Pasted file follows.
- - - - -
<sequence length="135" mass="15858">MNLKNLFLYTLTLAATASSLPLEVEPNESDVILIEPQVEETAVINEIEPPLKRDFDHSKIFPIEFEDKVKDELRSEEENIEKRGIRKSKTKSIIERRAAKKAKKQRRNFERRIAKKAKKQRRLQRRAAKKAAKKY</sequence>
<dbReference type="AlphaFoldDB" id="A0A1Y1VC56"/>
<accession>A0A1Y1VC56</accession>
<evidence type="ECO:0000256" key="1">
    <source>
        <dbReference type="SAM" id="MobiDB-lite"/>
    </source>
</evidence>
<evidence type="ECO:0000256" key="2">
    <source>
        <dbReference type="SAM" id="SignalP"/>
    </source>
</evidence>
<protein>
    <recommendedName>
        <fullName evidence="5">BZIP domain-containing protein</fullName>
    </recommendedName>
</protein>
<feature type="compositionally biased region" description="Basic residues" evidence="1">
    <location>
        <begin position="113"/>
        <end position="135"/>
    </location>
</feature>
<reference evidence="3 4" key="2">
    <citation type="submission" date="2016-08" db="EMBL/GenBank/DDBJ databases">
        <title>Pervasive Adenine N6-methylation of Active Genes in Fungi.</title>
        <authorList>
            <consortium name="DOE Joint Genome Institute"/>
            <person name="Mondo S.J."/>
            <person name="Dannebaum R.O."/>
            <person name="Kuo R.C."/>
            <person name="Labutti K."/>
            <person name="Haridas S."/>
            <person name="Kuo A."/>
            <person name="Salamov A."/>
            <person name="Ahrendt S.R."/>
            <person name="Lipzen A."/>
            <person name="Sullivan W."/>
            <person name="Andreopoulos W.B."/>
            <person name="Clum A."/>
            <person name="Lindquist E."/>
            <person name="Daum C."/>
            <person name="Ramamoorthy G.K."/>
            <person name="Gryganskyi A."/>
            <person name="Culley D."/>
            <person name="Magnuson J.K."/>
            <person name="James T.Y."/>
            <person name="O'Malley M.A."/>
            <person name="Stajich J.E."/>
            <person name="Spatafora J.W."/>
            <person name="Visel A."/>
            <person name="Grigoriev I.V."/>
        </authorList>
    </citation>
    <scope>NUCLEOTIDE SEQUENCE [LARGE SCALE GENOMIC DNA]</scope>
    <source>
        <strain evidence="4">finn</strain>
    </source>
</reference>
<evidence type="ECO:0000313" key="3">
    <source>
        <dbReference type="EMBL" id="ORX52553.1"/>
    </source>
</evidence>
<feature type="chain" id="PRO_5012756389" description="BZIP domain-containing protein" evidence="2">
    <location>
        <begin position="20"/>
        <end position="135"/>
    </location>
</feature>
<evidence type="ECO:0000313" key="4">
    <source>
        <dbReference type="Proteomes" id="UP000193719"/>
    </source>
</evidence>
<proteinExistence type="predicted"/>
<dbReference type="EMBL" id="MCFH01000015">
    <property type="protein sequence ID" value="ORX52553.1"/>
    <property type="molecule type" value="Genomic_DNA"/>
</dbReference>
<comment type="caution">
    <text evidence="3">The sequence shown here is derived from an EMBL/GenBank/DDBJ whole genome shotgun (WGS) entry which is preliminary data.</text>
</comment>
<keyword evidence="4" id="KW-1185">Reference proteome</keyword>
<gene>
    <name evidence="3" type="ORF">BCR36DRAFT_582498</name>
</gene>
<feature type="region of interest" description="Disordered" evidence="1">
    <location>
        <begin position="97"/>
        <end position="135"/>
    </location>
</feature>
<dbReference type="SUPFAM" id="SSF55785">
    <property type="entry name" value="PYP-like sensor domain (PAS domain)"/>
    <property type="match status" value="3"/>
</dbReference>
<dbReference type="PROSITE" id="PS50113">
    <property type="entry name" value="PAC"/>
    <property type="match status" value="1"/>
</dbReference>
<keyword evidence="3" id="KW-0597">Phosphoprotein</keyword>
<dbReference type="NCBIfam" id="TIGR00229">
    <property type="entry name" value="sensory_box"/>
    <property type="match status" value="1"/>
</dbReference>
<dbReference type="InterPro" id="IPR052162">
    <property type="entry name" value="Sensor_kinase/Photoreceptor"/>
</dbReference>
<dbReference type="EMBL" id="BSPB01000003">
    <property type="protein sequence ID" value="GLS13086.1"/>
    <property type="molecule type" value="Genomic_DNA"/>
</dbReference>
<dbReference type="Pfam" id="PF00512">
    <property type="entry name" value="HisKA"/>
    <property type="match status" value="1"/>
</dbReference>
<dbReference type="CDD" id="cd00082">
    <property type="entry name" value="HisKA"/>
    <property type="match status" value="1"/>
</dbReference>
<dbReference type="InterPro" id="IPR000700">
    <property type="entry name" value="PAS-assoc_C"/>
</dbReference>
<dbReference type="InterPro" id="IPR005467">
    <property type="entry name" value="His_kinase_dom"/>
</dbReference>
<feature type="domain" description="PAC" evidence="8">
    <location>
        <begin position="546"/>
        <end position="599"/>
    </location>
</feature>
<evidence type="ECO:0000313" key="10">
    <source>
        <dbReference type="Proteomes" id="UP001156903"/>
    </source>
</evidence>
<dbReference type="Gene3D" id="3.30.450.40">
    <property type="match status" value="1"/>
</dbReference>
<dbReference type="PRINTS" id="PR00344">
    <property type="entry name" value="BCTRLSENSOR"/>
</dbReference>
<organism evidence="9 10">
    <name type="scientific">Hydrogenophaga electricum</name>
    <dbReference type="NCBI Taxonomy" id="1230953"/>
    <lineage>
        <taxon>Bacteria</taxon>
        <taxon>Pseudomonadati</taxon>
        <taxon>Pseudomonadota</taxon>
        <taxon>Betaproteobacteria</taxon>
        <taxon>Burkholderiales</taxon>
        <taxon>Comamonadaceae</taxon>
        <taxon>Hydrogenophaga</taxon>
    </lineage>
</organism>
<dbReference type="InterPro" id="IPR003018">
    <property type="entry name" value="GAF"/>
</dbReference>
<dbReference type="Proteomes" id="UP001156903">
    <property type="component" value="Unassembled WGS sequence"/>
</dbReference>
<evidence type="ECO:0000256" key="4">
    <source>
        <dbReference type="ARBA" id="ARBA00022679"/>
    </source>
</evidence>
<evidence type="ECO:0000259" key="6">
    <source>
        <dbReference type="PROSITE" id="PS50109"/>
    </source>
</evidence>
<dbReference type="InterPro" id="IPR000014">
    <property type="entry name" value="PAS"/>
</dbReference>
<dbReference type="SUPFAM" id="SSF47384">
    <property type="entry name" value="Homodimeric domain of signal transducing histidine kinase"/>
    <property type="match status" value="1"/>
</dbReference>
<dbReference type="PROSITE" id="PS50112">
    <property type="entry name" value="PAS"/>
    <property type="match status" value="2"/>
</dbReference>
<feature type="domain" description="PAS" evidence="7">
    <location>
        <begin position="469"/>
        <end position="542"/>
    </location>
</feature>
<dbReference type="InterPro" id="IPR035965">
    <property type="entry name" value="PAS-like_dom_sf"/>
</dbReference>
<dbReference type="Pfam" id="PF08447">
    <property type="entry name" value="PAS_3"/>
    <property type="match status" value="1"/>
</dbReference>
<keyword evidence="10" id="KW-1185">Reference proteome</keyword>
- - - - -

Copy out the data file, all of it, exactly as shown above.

<sequence length="135" mass="15858">MNLKNLFLYTLTLAATASSLPLEVEPNESDVILIEPQVEETAVINEIEPPLKRDFDHSKIFPIEFEDKVKDELRSEEENIEKRGIRKSKTKSIIERRAAKKAKKQRRNFERRIAKKAKKQRRLQRRAAKKAAKKY</sequence>
<dbReference type="AlphaFoldDB" id="A0A1Y1VC56"/>
<accession>A0A1Y1VC56</accession>
<evidence type="ECO:0000256" key="1">
    <source>
        <dbReference type="SAM" id="MobiDB-lite"/>
    </source>
</evidence>
<evidence type="ECO:0000256" key="2">
    <source>
        <dbReference type="SAM" id="SignalP"/>
    </source>
</evidence>
<protein>
    <recommendedName>
        <fullName evidence="5">BZIP domain-containing protein</fullName>
    </recommendedName>
</protein>
<feature type="compositionally biased region" description="Basic residues" evidence="1">
    <location>
        <begin position="113"/>
        <end position="135"/>
    </location>
</feature>
<reference evidence="3 4" key="2">
    <citation type="submission" date="2016-08" db="EMBL/GenBank/DDBJ databases">
        <title>Pervasive Adenine N6-methylation of Active Genes in Fungi.</title>
        <authorList>
            <consortium name="DOE Joint Genome Institute"/>
            <person name="Mondo S.J."/>
            <person name="Dannebaum R.O."/>
            <person name="Kuo R.C."/>
            <person name="Labutti K."/>
            <person name="Haridas S."/>
            <person name="Kuo A."/>
            <person name="Salamov A."/>
            <person name="Ahrendt S.R."/>
            <person name="Lipzen A."/>
            <person name="Sullivan W."/>
            <person name="Andreopoulos W.B."/>
            <person name="Clum A."/>
            <person name="Lindquist E."/>
            <person name="Daum C."/>
            <person name="Ramamoorthy G.K."/>
            <person name="Gryganskyi A."/>
            <person name="Culley D."/>
            <person name="Magnuson J.K."/>
            <person name="James T.Y."/>
            <person name="O'Malley M.A."/>
            <person name="Stajich J.E."/>
            <person name="Spatafora J.W."/>
            <person name="Visel A."/>
            <person name="Grigoriev I.V."/>
        </authorList>
    </citation>
    <scope>NUCLEOTIDE SEQUENCE [LARGE SCALE GENOMIC DNA]</scope>
    <source>
        <strain evidence="4">finn</strain>
    </source>
</reference>
<evidence type="ECO:0000313" key="3">
    <source>
        <dbReference type="EMBL" id="ORX52553.1"/>
    </source>
</evidence>
<feature type="chain" id="PRO_5012756389" description="BZIP domain-containing protein" evidence="2">
    <location>
        <begin position="20"/>
        <end position="135"/>
    </location>
</feature>
<evidence type="ECO:0000313" key="4">
    <source>
        <dbReference type="Proteomes" id="UP000193719"/>
    </source>
</evidence>
<proteinExistence type="predicted"/>
<dbReference type="EMBL" id="MCFH01000015">
    <property type="protein sequence ID" value="ORX52553.1"/>
    <property type="molecule type" value="Genomic_DNA"/>
</dbReference>
<comment type="caution">
    <text evidence="3">The sequence shown here is derived from an EMBL/GenBank/DDBJ whole genome shotgun (WGS) entry which is preliminary data.</text>
</comment>
<keyword evidence="4" id="KW-1185">Reference proteome</keyword>
<gene>
    <name evidence="3" type="ORF">BCR36DRAFT_582498</name>
</gene>
<feature type="region of interest" description="Disordered" evidence="1">
    <location>
        <begin position="97"/>
        <end position="135"/>
    </location>
</feature>
<dbReference type="SUPFAM" id="SSF55785">
    <property type="entry name" value="PYP-like sensor domain (PAS domain)"/>
    <property type="match status" value="3"/>
</dbReference>
<dbReference type="PROSITE" id="PS50113">
    <property type="entry name" value="PAC"/>
    <property type="match status" value="1"/>
</dbReference>
<keyword evidence="3" id="KW-0597">Phosphoprotein</keyword>
<dbReference type="NCBIfam" id="TIGR00229">
    <property type="entry name" value="sensory_box"/>
    <property type="match status" value="1"/>
</dbReference>
<dbReference type="InterPro" id="IPR052162">
    <property type="entry name" value="Sensor_kinase/Photoreceptor"/>
</dbReference>
<dbReference type="EMBL" id="BSPB01000003">
    <property type="protein sequence ID" value="GLS13086.1"/>
    <property type="molecule type" value="Genomic_DNA"/>
</dbReference>
<dbReference type="Pfam" id="PF00512">
    <property type="entry name" value="HisKA"/>
    <property type="match status" value="1"/>
</dbReference>
<dbReference type="CDD" id="cd00082">
    <property type="entry name" value="HisKA"/>
    <property type="match status" value="1"/>
</dbReference>
<dbReference type="InterPro" id="IPR000700">
    <property type="entry name" value="PAS-assoc_C"/>
</dbReference>
<dbReference type="InterPro" id="IPR005467">
    <property type="entry name" value="His_kinase_dom"/>
</dbReference>
<feature type="domain" description="PAC" evidence="8">
    <location>
        <begin position="546"/>
        <end position="599"/>
    </location>
</feature>
<evidence type="ECO:0000313" key="10">
    <source>
        <dbReference type="Proteomes" id="UP001156903"/>
    </source>
</evidence>
<dbReference type="Gene3D" id="3.30.450.40">
    <property type="match status" value="1"/>
</dbReference>
<dbReference type="PRINTS" id="PR00344">
    <property type="entry name" value="BCTRLSENSOR"/>
</dbReference>
<organism evidence="9 10">
    <name type="scientific">Hydrogenophaga electricum</name>
    <dbReference type="NCBI Taxonomy" id="1230953"/>
    <lineage>
        <taxon>Bacteria</taxon>
        <taxon>Pseudomonadati</taxon>
        <taxon>Pseudomonadota</taxon>
        <taxon>Betaproteobacteria</taxon>
        <taxon>Burkholderiales</taxon>
        <taxon>Comamonadaceae</taxon>
        <taxon>Hydrogenophaga</taxon>
    </lineage>
</organism>
<dbReference type="InterPro" id="IPR003018">
    <property type="entry name" value="GAF"/>
</dbReference>
<dbReference type="Proteomes" id="UP001156903">
    <property type="component" value="Unassembled WGS sequence"/>
</dbReference>
<evidence type="ECO:0000256" key="4">
    <source>
        <dbReference type="ARBA" id="ARBA00022679"/>
    </source>
</evidence>
<evidence type="ECO:0000259" key="6">
    <source>
        <dbReference type="PROSITE" id="PS50109"/>
    </source>
</evidence>
<dbReference type="InterPro" id="IPR000014">
    <property type="entry name" value="PAS"/>
</dbReference>
<dbReference type="SUPFAM" id="SSF47384">
    <property type="entry name" value="Homodimeric domain of signal transducing histidine kinase"/>
    <property type="match status" value="1"/>
</dbReference>
<dbReference type="PROSITE" id="PS50112">
    <property type="entry name" value="PAS"/>
    <property type="match status" value="2"/>
</dbReference>
<feature type="domain" description="PAS" evidence="7">
    <location>
        <begin position="469"/>
        <end position="542"/>
    </location>
</feature>
<dbReference type="InterPro" id="IPR035965">
    <property type="entry name" value="PAS-like_dom_sf"/>
</dbReference>
<dbReference type="Pfam" id="PF08447">
    <property type="entry name" value="PAS_3"/>
    <property type="match status" value="1"/>
</dbReference>
<keyword evidence="10" id="KW-1185">Reference proteome</keyword>